Like so many communities, the Berkeley City Council and School Board meetings have been taken over by disruptive crowds making demands. There has been tremendous pressure put on public officials to pass one-sided, anti-Israel ceasefire resolutions. The more moderate position has been to keep local politics out of the war and to focus any local resolutions on the rise in antisemitism and Islamophobia. I was proud that our Mayor and City Council had resisted these pressures and decided not to bring any resolution for a vote without a more thoughtful process. 

My preference for involvement is for it to be private, thoughtful, and strategic. To me, that is the most effective path for change. Quiet relationship building as an ally, not an adversary, is what I’ve tried. So, somewhat reluctantly, I recently made the decision to attend our local City Council meeting to show my support. I had watched the previous City Council meetings online, and I knew it was going to be hard. I knew I was going to be surrounded by anger, pain, and fear. The news of the nearby Oakland City Council meeting had just made its way to the international media, and I imagined this meeting might be similar. 

I listened to a podcast interview with Hersh’s parents on the walk to the meeting. As I arrived, Jon and Rachels’s words of ceaseless empathy lingered in my head. It was a dramatic scene – a dark, foggy night, surrounded by the screaming of slogans and accusations. I stood in between an elderly woman, a Holocaust survivor, as a crowd of anti-Israel demonstrators screamed, accusing her of being a genocidal baby killer. Strangers I had never met, never spoken to, and who knew nothing about me other than the fact that I was sitting on the opposite side of the room from them, yelling, inches from my face. To them, I was the “other side.” It was a scene that felt physically threatening. Masked and unmasked people were hurling rage-filled accusations at me. Somehow, I was unafraid. Somehow, I didn’t hear the threats. All I heard was the pain of being unseen and unheard, sounds of fear and powerlessness.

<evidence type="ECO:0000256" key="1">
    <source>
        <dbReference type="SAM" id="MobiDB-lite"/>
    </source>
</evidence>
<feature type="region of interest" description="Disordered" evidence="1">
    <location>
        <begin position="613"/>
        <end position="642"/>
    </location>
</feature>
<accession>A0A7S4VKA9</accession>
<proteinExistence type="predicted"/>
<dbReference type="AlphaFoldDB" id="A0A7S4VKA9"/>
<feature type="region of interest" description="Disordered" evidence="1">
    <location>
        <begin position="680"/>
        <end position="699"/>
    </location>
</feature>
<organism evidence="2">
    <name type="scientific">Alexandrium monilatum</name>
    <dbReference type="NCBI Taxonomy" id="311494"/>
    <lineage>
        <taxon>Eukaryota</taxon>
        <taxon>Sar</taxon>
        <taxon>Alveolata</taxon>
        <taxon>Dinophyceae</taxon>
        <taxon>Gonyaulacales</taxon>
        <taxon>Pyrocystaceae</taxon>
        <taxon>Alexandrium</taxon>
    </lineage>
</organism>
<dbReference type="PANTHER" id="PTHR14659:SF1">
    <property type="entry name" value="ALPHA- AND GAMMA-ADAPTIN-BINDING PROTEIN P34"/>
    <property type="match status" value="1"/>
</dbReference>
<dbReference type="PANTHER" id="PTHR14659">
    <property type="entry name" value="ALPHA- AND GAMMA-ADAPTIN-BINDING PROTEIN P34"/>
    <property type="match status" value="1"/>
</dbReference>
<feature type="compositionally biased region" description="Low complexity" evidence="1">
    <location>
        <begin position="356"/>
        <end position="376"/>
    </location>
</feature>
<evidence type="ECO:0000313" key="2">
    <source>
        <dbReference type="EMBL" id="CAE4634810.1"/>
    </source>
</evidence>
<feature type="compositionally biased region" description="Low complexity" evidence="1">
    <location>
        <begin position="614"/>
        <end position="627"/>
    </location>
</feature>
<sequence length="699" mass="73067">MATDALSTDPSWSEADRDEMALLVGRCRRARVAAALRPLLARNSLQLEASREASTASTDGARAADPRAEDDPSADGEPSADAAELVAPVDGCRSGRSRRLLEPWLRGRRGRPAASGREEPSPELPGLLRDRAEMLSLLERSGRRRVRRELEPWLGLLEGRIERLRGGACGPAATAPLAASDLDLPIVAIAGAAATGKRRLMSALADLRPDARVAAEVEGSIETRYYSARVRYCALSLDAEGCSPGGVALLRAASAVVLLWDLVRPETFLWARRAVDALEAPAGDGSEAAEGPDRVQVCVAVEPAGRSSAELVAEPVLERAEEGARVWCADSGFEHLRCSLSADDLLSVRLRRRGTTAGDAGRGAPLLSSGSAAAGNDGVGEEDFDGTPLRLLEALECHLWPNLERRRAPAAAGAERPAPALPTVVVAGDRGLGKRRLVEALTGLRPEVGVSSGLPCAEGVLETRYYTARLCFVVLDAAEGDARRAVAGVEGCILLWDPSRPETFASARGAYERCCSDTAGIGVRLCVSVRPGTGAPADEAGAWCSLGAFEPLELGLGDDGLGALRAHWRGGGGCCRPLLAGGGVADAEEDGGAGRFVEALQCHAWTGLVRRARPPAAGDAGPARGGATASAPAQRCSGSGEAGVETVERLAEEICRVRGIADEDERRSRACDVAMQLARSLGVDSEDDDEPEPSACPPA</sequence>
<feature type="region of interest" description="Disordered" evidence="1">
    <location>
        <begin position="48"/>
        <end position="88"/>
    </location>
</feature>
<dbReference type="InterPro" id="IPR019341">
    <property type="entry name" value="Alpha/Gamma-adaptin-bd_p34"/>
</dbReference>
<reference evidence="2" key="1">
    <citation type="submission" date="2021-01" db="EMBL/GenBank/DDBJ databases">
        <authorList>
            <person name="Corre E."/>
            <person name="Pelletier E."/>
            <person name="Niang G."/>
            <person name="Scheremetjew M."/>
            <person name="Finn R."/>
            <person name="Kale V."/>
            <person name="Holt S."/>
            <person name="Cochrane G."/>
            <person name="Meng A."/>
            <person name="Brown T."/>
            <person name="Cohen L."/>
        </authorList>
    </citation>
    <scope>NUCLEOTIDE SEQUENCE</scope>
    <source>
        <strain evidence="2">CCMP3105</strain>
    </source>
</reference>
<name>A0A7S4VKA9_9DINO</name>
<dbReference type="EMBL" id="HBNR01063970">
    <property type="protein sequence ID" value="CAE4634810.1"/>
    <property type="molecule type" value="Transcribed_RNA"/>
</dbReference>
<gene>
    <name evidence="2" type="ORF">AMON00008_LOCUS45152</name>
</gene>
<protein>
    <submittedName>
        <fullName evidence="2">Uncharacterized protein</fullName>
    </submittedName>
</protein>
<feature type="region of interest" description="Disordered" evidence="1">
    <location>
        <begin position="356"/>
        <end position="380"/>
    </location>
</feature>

As I left the meeting I found myself in conversation with a few people with whom I have fundamental disagreements. We did, however, find one point of agreement: the tension in our community is getting too hot, and it likely won’t end well. Arguably it was not the most conducive time or place for hearing each other, yet we stayed engaged as long as we could. And amidst this exchange there was an almost accidental handshake that immediately brought me to the present and to the humanity of the other.